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  • 6 June, Minister of the Interior Wilhelm Frick authorizes the deportation of the Romani people to concentration camps such as Marzahn.
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  • June, Himmler becomes Chief of German Police, and establishes the Orpo, the Sipo, and the Kripo under SS control.
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  • 12 July, Concentration camp inmates are transferred to Oranienburg to begin construction on Sachsenhausen concentration camp.
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  • 1 August, The 1936 Summer Olympics open in Berlin, leading to a temporary abatement in open anti-Semitism.
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  • 28 August, Mass arrests of Jehovah’s Witnesses begin
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  • 7 October, A 25 percent tax is imposed on Jewish assets.
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  • 29 November, Minister of Agriculture Richard Walther Darré proclaims liberal democracy to have been invented by Jews.
  • 1937, Beginning of the Nazis’ policy of seizure of Jewish property through “Aryanization.”
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  • 27 February, The Kripo begins the first mass roundup of political opponents.
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  • 14 March,  Pope Pius XI publishes an encyclical, Mit brennender Sorge, condemning the Nazis and accusing them of violating the Reichkonkordat.
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  • July, The Degenerate Art Exhibition opens in Munich.
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  • 15 July, Buchenwald concentration camp opens in Ettersburg five miles from Weimar.
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  • 8 November, Der Ewige Jude exhibition opens in Munich.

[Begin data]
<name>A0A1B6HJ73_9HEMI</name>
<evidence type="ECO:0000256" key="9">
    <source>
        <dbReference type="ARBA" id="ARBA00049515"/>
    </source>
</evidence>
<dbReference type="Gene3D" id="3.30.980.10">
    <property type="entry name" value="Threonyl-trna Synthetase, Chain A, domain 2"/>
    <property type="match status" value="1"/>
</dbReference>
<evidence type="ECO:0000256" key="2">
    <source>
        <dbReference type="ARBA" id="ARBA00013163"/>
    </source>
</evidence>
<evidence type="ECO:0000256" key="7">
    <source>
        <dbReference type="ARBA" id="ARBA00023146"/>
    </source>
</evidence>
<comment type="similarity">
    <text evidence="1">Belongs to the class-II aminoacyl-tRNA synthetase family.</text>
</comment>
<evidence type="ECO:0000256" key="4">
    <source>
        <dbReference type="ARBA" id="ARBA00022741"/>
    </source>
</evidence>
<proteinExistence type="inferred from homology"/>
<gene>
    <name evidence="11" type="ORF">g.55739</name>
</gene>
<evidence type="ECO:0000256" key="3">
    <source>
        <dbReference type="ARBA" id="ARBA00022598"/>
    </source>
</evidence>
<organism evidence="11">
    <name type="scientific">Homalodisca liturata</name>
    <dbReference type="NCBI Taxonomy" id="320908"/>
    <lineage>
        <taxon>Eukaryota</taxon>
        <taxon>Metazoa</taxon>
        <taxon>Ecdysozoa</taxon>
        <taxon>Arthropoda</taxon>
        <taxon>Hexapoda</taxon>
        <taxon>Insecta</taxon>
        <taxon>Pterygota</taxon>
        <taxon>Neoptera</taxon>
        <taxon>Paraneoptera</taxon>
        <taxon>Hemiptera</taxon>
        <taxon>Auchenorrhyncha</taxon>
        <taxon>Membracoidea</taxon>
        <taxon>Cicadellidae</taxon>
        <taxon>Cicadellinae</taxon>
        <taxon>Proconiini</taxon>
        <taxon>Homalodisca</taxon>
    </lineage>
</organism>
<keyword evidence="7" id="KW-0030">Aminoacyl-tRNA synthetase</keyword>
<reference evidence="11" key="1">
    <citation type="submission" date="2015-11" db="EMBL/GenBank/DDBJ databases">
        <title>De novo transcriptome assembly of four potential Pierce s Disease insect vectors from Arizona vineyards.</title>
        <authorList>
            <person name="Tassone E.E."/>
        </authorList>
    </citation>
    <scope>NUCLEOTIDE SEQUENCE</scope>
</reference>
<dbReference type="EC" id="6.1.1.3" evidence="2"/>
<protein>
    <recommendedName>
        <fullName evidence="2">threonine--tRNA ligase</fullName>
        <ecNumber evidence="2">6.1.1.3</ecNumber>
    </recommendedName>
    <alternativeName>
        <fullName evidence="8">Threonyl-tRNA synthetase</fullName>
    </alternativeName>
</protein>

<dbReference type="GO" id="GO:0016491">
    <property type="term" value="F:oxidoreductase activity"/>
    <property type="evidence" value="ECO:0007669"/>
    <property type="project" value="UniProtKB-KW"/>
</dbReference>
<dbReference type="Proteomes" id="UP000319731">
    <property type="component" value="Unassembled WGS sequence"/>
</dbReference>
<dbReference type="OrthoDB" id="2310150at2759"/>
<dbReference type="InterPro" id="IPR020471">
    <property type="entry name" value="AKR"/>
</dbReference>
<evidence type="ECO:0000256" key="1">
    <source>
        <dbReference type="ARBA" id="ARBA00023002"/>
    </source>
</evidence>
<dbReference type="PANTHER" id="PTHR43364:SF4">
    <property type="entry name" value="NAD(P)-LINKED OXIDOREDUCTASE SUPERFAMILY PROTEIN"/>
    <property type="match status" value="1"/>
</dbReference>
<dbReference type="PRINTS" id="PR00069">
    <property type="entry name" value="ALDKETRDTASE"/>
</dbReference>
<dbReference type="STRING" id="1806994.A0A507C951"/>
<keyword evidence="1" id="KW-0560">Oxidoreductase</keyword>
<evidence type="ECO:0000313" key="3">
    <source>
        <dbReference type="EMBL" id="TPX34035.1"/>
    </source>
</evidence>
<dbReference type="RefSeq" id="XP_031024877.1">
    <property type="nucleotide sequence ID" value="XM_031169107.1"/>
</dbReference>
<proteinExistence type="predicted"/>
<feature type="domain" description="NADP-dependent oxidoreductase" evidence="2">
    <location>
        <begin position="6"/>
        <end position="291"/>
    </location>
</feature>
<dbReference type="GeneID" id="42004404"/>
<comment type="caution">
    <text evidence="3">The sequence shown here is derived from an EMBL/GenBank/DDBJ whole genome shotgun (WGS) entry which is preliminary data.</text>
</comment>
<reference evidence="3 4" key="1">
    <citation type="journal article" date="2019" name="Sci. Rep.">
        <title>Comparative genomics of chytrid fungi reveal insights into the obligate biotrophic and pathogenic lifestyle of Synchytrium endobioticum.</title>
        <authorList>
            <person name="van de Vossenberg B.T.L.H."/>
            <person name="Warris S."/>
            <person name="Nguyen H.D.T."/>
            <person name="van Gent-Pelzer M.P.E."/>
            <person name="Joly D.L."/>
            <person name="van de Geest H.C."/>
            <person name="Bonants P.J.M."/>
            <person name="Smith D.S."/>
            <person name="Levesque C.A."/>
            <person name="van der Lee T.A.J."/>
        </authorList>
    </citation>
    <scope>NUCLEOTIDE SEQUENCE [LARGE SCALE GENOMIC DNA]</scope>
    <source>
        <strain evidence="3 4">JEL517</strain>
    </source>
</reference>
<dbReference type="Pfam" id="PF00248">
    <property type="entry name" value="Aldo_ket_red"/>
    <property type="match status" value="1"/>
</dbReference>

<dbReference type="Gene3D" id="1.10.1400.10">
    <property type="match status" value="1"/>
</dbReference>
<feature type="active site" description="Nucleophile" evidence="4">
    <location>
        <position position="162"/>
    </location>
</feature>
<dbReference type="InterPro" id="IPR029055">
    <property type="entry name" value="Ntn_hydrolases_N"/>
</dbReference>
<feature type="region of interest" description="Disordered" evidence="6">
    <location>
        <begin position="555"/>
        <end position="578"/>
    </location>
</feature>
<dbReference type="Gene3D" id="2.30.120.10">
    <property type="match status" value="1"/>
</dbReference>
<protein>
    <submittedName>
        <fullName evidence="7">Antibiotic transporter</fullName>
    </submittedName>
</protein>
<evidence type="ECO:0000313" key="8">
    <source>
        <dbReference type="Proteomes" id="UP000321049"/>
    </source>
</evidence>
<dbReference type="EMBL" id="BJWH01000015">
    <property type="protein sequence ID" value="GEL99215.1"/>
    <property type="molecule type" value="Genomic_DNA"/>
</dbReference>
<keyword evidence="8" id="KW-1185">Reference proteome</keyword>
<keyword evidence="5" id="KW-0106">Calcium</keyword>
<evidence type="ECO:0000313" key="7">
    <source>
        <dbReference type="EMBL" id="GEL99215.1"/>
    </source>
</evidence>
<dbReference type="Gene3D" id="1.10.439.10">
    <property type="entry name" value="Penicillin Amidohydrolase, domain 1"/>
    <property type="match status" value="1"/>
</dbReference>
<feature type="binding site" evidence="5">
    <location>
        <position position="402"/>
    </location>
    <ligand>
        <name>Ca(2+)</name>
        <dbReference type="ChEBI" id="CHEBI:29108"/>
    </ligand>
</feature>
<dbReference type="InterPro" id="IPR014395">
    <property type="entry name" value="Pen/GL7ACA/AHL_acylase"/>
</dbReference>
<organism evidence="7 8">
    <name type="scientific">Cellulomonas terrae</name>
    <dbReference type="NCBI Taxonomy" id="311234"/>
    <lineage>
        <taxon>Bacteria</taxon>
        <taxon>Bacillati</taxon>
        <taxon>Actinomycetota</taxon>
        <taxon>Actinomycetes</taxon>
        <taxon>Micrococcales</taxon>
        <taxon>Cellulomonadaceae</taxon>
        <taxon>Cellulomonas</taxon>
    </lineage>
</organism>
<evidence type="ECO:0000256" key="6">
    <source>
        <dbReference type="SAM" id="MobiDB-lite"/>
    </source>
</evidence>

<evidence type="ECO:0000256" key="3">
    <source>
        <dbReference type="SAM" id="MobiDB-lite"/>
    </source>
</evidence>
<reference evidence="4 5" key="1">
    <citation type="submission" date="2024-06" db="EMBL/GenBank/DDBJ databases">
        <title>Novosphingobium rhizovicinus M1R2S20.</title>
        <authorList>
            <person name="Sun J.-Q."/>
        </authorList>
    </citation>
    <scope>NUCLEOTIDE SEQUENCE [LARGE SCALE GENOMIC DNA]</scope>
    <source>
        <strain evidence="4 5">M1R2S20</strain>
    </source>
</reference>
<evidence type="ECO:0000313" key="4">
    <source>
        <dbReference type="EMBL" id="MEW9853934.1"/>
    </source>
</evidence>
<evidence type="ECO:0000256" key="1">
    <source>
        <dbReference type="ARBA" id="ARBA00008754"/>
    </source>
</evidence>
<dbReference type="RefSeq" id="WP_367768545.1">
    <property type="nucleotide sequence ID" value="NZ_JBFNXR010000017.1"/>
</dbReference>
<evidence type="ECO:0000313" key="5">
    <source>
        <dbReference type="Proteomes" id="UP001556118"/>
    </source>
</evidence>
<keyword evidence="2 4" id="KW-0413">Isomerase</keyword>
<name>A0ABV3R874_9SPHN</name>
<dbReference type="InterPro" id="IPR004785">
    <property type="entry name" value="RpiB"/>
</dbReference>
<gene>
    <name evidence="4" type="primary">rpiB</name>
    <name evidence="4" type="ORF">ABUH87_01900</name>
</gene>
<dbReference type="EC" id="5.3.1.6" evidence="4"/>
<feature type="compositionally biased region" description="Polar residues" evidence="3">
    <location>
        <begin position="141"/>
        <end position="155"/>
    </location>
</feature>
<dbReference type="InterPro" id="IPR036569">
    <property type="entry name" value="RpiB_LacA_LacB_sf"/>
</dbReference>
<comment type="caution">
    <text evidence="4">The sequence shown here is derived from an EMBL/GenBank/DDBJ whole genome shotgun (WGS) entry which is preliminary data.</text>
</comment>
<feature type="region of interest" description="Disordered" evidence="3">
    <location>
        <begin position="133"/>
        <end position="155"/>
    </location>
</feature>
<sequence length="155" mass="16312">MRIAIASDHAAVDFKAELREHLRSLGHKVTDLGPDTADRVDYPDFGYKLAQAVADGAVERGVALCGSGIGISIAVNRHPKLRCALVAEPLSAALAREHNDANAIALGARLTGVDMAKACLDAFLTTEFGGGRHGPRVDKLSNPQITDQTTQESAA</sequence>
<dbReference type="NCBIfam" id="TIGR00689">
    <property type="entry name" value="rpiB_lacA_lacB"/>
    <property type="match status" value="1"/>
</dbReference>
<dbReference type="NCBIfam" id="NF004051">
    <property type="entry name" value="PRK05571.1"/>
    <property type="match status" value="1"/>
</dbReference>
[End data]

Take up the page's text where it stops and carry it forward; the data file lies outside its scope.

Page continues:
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  • 14 December, Himmler issues a decree that the SS does not have to arrest suspects for a criminal act.
  • 12 March, Austria annexed by Nazi Germany (the Anschluss). All German anti-Jewish laws now apply in Austria.
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  • 24 March, Flossenbürg concentration camp is opened in Flossenbürg, Bavaria, ten miles from the border with Czechoslovakia.
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  • 26 April, Jews are required to register all property over RM 5,000 under the Four Year Plan
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  • 29 May, Hungary, under Miklós Horthy, passes the first of a series of anti-Jewish measures emulating Germany’s Nuremberg Laws.
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  • 13-18 June, The first mass arrests of Jews begin through Aktion Arbeitsscheu Reich
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  • 26 June, German and Austrian Jews are required to register their real estate with the government.
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  • 6-15 July, U.S. President Franklin D. Roosevelt convenes the Évian Conference in Évian-les-Bains, France, to settle the issue of Jewish refugees, but only Costa Rica and the Dominican Republic allow more refugees
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  • 14 July, Manifesto of Race published in Fascist Italy, led to stripping the Jews of Italian citizenship and governmental and professional positions.
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  • 8 August, The SS opens the Mauthausen-Gusen concentration camp complex near Linz, and establishes DEST to operate a stone quarry.